Plays have to be lived to be written. This much I know.
If a character’s heart is broken, the playwright’s heart must be the first to go. So be willing to live and relive the struggle and loss and hope that drama is made on, because if you refuse to feel these things, you can never write authentically.
Dare to suffer.
Dare to endure.
Endure the sense of inadequacy that comes from slogging through scenes that aren’t working and can’t work and won’t work. Choke back the panic of not knowing how to get started or how to stop, or how to fix that dreadful scene or how to fall out of love with those six lines you know just cannot stay and yet you need them, surely you need them, at least for now.
Have faith that the answer will come, in time. Believe that one morning as you awaken, the solution will float up out of your subconscious and settle into your mind.
And dare to question.
For at the heart of every good drama lies that burning question, as we know. And yet the great questions can never be dealt with on a grand scale. To understand the forces at work in our culture and our world, we need to dive deeply into the most human of impulses—greed, ambition, fear, cowardice, selfishness, pride—and the need to connect to something much larger than the self.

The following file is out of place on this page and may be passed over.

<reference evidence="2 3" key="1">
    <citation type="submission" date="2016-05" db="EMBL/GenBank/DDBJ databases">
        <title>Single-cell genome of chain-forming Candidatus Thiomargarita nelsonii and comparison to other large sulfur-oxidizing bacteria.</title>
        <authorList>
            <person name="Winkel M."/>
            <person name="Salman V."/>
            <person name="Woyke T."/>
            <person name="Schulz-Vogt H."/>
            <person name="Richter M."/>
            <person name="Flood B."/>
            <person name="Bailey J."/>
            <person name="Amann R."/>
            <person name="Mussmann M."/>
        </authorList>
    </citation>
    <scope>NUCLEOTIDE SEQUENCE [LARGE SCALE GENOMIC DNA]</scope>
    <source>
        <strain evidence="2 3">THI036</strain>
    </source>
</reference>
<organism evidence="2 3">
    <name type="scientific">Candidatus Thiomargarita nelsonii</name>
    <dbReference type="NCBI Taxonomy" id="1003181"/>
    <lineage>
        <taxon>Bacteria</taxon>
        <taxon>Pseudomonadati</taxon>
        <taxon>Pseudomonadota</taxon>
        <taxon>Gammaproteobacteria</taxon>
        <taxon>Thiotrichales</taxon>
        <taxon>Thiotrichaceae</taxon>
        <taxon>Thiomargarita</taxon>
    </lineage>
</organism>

These impulses can only be examined through stories of flawed and humbled men and women caught up in forces far beyond their power to control or even to understand. This, above all, is the unifying theme of my work. For of this one thing am I certain: We are not in charge of our destinies. We have no say in where we came from, how we were shaped by the forces of love or fear that ruled our families, nor the economic winds that eroded the hopes of our parents, the disappointments that gnawed at their souls, the losses that numbed them, left them unable to see past their own pain to our needs.
We have nothing to say about the raw material of our lives.
We have been granted certain liabilities and certain gifts and it is to us to make use of them, but there are no guarantees that our labors will be rewarded nor our talents recognized. What we can do is wrestle control of our craft, make the work a priority and refuse to remain silent about it. That is all we can do.
In the end, we have no power over what will come. We can only control what we do.
And if the fates are kind, they will answer us.